We can now create a directed graph representing the transit network. The resulting network is simply created, with nodes being applied by a per-shape basis. That is, if there are spatially identical nodes between shapes or routes, we do not account for that in this method. These operations could all absolutely be refactored for a more performant and contextually aware network. That said, for the purposes of generating transit straightness rankings, this should do for now.

import hashlib
def _make_id(shape_id, item):
    s = ''.join([shape_id, str(item['seq'])]).replace('_', '')
    s = s.encode('utf-8')
    s_int = abs(int(hashlib.sha1(s).hexdigest(), 16) % (10 ** 12))
    return str(s_int)

def add_new_route_shape(route, shape_id, pot_nodes, G):
    # first add nodes to network

    kept_nodes = []
    for item in pot_nodes:
        node_id = _make_id(shape_id, item)

        # if we can, check last node appended

        if len(kept_nodes):
            last_node = kept_nodes[-1]
            # make sure it isn't at same distance along

            # the route

            if last_node['dist'] == item['dist']:

        # add to the graph

        G.add_node(node_id, route=route,

        # and update list for tracking


    # now add edges

    for a, b in zip(kept_nodes[:-1], kept_nodes[1:]):
        a_id = _make_id(shape_id, a)
        b_id = _make_id(shape_id, b)
        length = ox.utils.great_circle_vec(a['lat'],
        G.add_edge(a_id, b_id, attr_dict={'length': length,
                                          'route': route,
                                          'shape_id': shape_id})

G_rts = nx.MultiDiGraph(name='all_rts', crs={'init':'epsg:4326'})

all_rts_shapes_keys = list(all_rts_shapes.keys())
for rte_key in all_rts_shapes_keys:
    rte_shapes_dict = all_rts_shapes[rte_key]
    for rte_shape_id in rte_shapes_dict.keys():
        add_new_route_shape(rte_key, rte_shape_id, rte_shapes_dict[rte_shape_id], G_rts)

Running Bearings Analysis

Now that we have a network graph in memory, we can plot it and sanity check our work so far. I decided to use OSMnx to do the plotting as it’s styles are nice and it makes handling reproductions and other styling issues we will be encountering downstream a breeze.

fig, ax = ox.plot_graph(ox.project_graph(G_rts), node_size=1, dpi=600)

With just the above line, the below image will be generated. This is an unstyled plot of the transit network in San Diego. You can see how the city hugs the coast, with inland service fanning out widely the farther east into San Diego the routes go.


Once we have the entire network available, we also open up other analyses to be performed easily. Again, I recommend OSMnx for some really fast, effective exploration of the network representation of the GTFS feed. Although it was designed original to really with Open Street Map data, GTFS lends itself to an almost identical use case.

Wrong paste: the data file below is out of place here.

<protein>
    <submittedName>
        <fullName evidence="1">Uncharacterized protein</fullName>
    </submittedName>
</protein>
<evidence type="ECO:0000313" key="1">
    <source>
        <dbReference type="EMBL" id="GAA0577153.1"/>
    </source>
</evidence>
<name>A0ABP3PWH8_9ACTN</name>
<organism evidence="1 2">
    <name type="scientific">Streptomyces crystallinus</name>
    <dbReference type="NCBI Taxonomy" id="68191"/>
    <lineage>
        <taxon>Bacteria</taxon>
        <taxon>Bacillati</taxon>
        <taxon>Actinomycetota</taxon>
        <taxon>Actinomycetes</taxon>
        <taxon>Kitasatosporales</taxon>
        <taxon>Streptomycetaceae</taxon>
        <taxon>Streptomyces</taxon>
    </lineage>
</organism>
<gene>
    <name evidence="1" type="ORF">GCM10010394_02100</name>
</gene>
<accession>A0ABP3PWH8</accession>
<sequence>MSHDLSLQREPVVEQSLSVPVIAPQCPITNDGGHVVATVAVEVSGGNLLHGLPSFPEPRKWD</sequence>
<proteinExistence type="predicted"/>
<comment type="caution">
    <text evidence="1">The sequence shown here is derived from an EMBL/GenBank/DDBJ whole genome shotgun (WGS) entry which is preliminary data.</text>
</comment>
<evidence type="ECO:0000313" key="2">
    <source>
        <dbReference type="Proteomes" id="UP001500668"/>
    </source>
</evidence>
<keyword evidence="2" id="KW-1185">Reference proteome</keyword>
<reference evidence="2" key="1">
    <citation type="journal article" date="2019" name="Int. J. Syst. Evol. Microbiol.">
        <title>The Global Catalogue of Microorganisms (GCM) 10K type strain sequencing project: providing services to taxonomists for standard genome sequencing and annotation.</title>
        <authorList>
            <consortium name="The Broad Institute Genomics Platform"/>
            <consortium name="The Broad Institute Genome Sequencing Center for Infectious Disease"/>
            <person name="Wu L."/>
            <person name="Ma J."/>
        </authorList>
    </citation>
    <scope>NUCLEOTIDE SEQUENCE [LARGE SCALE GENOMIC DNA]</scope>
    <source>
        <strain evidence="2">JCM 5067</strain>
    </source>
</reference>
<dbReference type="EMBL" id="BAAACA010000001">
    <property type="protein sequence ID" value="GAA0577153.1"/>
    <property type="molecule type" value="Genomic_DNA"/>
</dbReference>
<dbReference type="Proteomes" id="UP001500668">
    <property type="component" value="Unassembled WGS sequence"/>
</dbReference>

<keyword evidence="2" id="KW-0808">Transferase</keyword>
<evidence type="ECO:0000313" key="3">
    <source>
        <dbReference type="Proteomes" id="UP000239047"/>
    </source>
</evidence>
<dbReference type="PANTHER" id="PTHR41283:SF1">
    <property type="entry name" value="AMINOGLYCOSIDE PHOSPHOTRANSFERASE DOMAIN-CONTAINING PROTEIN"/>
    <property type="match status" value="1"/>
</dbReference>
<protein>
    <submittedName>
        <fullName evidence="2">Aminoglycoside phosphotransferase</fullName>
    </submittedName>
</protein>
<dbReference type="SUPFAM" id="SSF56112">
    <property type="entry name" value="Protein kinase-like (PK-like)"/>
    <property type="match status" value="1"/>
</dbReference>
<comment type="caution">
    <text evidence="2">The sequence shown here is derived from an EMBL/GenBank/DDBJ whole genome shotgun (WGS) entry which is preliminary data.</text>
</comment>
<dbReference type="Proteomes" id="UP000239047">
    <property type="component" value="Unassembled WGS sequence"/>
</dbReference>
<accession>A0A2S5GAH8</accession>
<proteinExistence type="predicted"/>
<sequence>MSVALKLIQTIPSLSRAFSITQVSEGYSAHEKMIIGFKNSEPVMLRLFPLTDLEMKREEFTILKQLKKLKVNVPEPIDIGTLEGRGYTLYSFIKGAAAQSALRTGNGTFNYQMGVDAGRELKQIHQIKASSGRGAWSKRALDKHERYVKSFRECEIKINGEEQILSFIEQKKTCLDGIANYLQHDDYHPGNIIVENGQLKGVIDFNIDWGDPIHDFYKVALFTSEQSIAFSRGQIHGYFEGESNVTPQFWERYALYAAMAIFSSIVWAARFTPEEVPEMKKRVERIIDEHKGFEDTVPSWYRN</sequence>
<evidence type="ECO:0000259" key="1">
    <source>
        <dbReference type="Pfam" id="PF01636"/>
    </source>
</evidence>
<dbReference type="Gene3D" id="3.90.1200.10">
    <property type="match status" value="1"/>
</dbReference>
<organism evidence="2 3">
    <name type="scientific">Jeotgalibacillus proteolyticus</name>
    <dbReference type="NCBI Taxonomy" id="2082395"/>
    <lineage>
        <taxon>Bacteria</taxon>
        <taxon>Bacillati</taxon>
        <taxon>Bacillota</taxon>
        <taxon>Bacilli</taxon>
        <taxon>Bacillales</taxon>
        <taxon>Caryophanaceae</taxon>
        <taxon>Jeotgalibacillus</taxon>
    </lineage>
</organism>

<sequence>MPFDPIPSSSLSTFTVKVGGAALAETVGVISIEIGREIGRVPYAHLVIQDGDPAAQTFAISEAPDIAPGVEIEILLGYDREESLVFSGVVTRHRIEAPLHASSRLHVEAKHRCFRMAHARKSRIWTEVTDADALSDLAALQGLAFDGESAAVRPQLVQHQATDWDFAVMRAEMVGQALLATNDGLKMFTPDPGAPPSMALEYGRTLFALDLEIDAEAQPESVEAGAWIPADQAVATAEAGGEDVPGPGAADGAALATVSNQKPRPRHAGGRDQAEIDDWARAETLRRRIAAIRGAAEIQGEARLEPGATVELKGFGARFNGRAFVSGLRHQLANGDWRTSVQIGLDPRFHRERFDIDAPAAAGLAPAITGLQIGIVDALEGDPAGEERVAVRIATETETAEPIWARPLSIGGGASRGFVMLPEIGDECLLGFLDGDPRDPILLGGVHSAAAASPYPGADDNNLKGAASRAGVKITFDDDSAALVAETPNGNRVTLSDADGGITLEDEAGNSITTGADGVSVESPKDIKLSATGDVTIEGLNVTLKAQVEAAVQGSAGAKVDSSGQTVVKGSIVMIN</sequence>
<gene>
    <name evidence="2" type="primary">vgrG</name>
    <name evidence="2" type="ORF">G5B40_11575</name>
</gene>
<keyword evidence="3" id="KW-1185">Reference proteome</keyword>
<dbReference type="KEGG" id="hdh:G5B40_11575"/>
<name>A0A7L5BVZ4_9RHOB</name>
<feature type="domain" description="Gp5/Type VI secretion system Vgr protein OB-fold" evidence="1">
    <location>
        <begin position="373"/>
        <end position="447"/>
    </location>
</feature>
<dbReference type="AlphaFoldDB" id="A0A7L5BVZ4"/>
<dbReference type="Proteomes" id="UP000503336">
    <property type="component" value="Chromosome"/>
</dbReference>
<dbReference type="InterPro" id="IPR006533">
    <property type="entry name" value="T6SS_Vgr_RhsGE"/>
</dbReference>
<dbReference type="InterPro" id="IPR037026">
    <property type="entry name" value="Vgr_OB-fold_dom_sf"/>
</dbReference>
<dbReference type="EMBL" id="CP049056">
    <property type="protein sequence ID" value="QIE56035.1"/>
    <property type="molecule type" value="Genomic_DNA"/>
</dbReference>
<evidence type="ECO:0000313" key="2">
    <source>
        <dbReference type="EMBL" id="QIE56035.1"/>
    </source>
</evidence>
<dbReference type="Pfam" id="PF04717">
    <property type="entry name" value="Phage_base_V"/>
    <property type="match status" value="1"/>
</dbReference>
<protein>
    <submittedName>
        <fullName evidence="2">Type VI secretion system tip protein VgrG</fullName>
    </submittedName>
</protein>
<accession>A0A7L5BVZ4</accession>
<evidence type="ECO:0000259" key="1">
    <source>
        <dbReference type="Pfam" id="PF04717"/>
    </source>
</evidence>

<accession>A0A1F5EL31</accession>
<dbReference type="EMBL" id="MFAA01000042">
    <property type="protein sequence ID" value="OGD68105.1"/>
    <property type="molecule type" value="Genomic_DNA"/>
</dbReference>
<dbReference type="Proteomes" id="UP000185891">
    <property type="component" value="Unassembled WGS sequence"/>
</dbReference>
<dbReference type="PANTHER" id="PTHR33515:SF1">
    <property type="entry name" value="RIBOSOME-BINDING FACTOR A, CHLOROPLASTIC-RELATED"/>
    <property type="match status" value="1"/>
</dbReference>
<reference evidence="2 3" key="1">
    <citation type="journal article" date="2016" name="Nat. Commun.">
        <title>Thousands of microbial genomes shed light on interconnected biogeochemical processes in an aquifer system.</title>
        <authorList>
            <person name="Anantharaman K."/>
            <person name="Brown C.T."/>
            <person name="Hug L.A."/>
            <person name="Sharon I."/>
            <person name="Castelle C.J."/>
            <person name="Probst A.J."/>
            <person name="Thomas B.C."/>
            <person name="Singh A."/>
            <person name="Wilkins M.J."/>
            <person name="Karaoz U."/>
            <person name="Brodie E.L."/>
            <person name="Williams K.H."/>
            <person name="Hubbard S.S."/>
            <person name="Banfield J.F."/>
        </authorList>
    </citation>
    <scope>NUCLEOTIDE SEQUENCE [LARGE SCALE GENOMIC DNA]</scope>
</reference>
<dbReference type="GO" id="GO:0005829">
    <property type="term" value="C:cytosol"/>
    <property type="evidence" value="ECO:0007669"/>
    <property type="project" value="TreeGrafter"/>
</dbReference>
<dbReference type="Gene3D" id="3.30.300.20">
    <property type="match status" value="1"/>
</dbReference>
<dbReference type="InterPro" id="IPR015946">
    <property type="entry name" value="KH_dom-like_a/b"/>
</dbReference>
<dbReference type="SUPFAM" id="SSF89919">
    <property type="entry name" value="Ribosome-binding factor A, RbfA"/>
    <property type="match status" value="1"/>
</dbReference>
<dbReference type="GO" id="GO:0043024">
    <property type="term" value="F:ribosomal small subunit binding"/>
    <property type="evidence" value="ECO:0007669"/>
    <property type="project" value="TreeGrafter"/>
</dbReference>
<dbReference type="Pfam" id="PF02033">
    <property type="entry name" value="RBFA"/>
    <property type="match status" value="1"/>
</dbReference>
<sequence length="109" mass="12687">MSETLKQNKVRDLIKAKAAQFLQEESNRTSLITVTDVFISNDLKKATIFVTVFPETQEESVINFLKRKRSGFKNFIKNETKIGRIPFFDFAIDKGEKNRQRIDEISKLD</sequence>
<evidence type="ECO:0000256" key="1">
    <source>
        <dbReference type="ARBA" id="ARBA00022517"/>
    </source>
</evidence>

The below operation allows you to visualize the distributions of bearings for each route. I think this is particularly interesting because, in a more strictly grid environment (like, say, Midtown Manhattan), 4 sharp peaks would emerge as the road network tends to be quite consistent. On San Diego’s transit network, however, the north-south tendencies remain sharp (the two steep peaks) while east-west distributions are muddied and less discrete. The below script will generate the above histogram.

# calculate edge bearings and visualize their frequency

G_rts = ox.add_edge_bearings(G_rts)
bearings = pd.Series([data['bearing'] for u, v, k, data in G_rts.edges(keys=True, data=True)])
ax = bearings.hist(bins=30, zorder=2, alpha=0.8)
xlim = ax.set_xlim(0, 360)
ax.set_title('San Diego MTS route bearings')


Just like we generated the histogram, we can add this metadata to each edge in the network and plot the data accordingly.

# playing with plotting the bearing of each segment of each route

edge_colors = ox.get_edge_colors_by_attr(G_rts, 'bearing', num_bins=10, cmap='viridis', start=0, stop=1)
fig, ax = ox.plot_graph(ox.project_graph(G_rts), fig_height=10, node_size=1, edge_color=edge_colors, dpi=600)


In the above image, we see a histogram of San Diego’s overall network bearings distribution. As you can see, the peaks are a bit more pronounced running east-west than when compared with the transit networks. Anecdotally, this is reflected in what I have observed over my life riding on San Diego bus and light rail system - effective east-west bound commutes are a rarity at best.


Above, a less-useful plot of the bearings for all edges in the road network for San Diego. At this scale, this plot loses much/any usefulness.

Generating Straightness Scores

Below is the output we are headed for with this section:

Top 5 straightest routes (name, score):
   Rte 510: 0.45 (1.25 primary segments/trip path)
   Rte 530: 0.31 (3.53 primary segments/trip path)
   Rte 520: 0.31 (3.0 primary segments/trip path)
   Rte AIR: 0.27 (3.0 primary segments/trip path)
   Rte 5: 0.21 (3.5 primary segments/trip path)

Bottom 5 straightest routes (name, score):
   Rte 891: 0.01 (55.0 primary segments/trip path)
   Rte 892: 0.01 (50.5 primary segments/trip path)